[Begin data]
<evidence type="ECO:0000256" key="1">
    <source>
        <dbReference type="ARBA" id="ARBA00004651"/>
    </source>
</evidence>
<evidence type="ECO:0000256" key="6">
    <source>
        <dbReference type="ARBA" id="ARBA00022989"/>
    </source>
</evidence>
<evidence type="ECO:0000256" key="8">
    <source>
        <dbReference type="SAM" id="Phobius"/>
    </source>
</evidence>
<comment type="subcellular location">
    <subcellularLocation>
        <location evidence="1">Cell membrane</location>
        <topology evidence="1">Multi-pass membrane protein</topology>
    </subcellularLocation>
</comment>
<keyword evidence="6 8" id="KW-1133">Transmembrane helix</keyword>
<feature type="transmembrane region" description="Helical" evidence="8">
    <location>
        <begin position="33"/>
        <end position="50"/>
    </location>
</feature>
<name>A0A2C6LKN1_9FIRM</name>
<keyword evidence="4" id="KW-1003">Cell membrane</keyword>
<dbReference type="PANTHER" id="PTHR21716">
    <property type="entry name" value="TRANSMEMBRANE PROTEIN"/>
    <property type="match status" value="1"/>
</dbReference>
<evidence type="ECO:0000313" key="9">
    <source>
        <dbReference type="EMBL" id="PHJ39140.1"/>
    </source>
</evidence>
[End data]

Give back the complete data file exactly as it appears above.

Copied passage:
<evidence type="ECO:0000256" key="1">
    <source>
        <dbReference type="ARBA" id="ARBA00004651"/>
    </source>
</evidence>
<evidence type="ECO:0000256" key="6">
    <source>
        <dbReference type="ARBA" id="ARBA00022989"/>
    </source>
</evidence>
<evidence type="ECO:0000256" key="8">
    <source>
        <dbReference type="SAM" id="Phobius"/>
    </source>
</evidence>
<comment type="subcellular location">
    <subcellularLocation>
        <location evidence="1">Cell membrane</location>
        <topology evidence="1">Multi-pass membrane protein</topology>
    </subcellularLocation>
</comment>
<keyword evidence="6 8" id="KW-1133">Transmembrane helix</keyword>
<feature type="transmembrane region" description="Helical" evidence="8">
    <location>
        <begin position="33"/>
        <end position="50"/>
    </location>
</feature>
<name>A0A2C6LKN1_9FIRM</name>
<keyword evidence="4" id="KW-1003">Cell membrane</keyword>
<dbReference type="PANTHER" id="PTHR21716">
    <property type="entry name" value="TRANSMEMBRANE PROTEIN"/>
    <property type="match status" value="1"/>
</dbReference>
<evidence type="ECO:0000313" key="9">
    <source>
        <dbReference type="EMBL" id="PHJ39140.1"/>
    </source>
</evidence>